NTCA's recipe for success

10 Mar, 2014 01:00 AM
We don't stand in line and wait to be called.

ONE of the most effective voices in farm advocacy in recent years is also one of the smallest: the Northern Territory Cattlemen's Association (NTCA).

The NTCA's membership has grown over the six years that its outgoing executive director, Luke Bowen, has been at the helm, running against the trend for most farm groups.

NTCA has some advantages that few advocacy groups can enjoy, but its structure also flags some important principles for success.

It is small, with about 300 members, and it is focused on a single commodity, beef.

More than 90 per cent of the commodity's northern stakeholders are members, with a healthy mix of corporate enterprises, family aggregations, Aboriginal landholders and individual pastoral enterprises.

"We can go into a room and say we represent the industry," Mr Bowen said.

"That's not a luxury everyone has."

"When something comes up, we can move within minutes and present our position. We usually know exactly what our policy position is on any issue, and if we don't, we can quickly access key people and come up with something very quickly."

Although NTCA is a member of National Farmers' Federation and Cattle Council, "we don't fall in behind the peak bodies".

"We don't stand in line and wait to be called if we need to take up something with the Prime Minister or the Minister for Agriculture. And we maintain those lines of communication all the time, regardless whether things are going well or not," Mr Bowen said.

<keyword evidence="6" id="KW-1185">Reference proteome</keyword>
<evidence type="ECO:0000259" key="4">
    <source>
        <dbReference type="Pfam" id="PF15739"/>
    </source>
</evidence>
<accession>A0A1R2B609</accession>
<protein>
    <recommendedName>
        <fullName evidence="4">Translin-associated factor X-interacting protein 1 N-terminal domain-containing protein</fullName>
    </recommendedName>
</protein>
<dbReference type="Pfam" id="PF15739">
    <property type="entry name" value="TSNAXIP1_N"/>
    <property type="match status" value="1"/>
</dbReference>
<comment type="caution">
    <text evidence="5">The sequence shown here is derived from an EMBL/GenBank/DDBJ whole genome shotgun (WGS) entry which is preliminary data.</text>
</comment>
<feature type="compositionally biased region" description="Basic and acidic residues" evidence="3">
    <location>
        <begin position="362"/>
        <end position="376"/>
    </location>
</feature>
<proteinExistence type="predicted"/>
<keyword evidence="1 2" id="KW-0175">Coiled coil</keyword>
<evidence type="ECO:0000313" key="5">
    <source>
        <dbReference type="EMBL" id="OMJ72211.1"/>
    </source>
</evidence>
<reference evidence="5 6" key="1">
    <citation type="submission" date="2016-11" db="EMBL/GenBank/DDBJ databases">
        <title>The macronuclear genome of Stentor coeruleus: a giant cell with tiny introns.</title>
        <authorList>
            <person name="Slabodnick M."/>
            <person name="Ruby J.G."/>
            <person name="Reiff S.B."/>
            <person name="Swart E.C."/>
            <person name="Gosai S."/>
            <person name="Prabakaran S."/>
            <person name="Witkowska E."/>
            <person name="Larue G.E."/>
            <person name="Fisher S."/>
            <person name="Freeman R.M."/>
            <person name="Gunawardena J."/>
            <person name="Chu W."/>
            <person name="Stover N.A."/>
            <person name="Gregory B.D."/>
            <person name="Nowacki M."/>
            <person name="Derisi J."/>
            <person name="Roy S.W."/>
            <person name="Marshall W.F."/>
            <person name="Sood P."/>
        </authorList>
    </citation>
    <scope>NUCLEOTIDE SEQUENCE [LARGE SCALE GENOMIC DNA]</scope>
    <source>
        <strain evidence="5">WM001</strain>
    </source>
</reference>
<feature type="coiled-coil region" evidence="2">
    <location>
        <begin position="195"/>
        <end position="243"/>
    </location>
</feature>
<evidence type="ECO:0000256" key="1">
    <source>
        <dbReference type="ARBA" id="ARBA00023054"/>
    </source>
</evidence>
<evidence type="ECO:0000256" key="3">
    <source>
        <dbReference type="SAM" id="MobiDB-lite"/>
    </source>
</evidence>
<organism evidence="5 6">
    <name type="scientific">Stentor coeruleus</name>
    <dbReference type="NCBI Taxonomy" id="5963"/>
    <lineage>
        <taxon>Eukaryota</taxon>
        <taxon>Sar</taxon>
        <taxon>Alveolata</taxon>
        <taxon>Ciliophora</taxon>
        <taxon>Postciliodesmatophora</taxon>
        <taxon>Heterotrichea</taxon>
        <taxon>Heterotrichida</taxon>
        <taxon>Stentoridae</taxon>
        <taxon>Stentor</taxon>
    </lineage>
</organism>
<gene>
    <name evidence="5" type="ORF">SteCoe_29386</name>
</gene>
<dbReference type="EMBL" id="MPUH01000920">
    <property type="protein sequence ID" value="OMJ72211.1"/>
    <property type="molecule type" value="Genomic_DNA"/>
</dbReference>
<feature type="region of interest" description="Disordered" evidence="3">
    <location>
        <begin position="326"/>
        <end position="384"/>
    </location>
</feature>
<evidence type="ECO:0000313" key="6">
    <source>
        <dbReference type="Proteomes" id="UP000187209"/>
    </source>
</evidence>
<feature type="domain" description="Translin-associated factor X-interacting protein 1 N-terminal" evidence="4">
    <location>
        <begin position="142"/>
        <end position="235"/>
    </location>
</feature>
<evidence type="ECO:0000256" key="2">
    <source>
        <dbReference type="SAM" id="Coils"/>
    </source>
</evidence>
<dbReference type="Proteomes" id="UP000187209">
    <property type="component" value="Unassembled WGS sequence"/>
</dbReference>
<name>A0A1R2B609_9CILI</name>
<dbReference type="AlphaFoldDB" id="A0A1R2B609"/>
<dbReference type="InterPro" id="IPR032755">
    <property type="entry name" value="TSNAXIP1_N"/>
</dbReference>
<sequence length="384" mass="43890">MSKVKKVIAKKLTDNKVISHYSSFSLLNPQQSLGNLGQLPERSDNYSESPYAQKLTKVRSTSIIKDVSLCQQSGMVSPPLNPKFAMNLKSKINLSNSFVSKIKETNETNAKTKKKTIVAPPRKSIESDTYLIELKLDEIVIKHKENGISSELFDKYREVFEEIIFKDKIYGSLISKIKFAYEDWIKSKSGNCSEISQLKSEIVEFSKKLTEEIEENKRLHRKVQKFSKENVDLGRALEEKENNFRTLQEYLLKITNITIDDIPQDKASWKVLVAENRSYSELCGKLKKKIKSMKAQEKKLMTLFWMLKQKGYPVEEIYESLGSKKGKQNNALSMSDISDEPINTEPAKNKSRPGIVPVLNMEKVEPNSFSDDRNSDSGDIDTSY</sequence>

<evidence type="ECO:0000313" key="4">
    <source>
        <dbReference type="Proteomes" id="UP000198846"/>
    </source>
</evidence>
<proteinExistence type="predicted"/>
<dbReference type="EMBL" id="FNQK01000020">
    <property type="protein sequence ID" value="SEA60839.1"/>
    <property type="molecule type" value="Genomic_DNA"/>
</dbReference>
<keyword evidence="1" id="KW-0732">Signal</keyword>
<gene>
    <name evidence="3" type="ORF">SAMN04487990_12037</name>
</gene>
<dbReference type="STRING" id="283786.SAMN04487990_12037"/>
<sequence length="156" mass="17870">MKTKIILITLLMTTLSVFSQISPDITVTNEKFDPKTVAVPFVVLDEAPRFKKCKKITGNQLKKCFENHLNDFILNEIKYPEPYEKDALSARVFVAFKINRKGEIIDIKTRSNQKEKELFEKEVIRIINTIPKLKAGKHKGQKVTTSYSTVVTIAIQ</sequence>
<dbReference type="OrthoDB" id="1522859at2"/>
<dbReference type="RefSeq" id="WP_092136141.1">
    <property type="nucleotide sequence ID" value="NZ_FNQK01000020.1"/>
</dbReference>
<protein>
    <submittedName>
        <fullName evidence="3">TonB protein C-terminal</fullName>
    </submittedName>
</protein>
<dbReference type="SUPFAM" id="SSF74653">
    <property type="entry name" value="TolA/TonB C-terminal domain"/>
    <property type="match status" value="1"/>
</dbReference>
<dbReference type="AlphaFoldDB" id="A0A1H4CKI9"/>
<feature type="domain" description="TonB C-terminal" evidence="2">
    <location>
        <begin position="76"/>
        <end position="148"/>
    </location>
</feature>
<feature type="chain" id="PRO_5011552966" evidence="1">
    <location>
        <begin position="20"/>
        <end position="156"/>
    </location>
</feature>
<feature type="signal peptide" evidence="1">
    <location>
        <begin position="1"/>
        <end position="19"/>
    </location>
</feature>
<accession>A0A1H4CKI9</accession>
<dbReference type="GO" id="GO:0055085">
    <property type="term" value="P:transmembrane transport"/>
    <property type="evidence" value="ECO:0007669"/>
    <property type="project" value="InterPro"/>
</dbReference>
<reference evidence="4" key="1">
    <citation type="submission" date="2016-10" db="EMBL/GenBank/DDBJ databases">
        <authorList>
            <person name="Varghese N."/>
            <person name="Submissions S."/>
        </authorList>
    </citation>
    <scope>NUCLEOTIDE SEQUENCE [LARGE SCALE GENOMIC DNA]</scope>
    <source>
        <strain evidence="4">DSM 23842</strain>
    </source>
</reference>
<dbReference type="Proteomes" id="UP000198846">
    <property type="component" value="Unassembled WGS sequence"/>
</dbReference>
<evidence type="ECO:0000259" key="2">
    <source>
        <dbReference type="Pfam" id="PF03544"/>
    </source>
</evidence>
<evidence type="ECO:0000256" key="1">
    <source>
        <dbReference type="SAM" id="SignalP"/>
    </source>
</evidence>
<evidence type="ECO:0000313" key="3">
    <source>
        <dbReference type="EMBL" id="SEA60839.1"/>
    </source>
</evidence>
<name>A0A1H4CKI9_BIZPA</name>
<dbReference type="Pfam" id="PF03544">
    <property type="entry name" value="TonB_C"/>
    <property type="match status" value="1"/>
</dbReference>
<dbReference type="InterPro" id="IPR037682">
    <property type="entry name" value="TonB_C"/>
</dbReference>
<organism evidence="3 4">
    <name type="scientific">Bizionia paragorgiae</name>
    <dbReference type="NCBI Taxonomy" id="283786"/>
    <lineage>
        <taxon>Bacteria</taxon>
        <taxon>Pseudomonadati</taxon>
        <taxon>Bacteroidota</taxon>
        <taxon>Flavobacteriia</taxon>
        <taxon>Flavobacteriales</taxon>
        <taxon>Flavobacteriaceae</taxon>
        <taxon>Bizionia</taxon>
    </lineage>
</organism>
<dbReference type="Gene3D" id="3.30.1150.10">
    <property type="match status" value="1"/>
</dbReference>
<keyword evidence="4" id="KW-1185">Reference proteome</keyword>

"That keeps the national bodies honest. You're often told that something is being looked after, when it's not."

With few "free riders", NTCA can clearly lay out its value proposition.

When pastoral land values jumped five-fold, and pastoral rents looked like hiking in proportion, the NTCA was able to negotiate a change in the multiplier used to calculate land values to hold statutory charges constant.

"We could demonstrate tens of millions of dollars worth of savings to our producers," Mr Bowen said.

"Something like that is very tangible: we can take a spreadsheet to a producer and say, you might have paid $100,000 in membership fees over the past three years, but we have saved you $800,000 in rent."

NTCA membership fees are cattle-based: 25 cents per branded head, with a minimum payment of $500.

Matthew Cawood

Matthew Cawood

is the national science and environment writer for Fairfax Agricultural Media
Date: Newest first | Oldest first


10/03/2014 4:28:40 AM

It will be interesting to see if they are still as effective now that Luke has moved on.
10/03/2014 6:10:45 AM

Didn't the NTCA support the live export ban that could have been averted by direct negotiation with our customers, instead of shooting their own members in the feet
Bushfire Blonde
10/03/2014 6:20:37 AM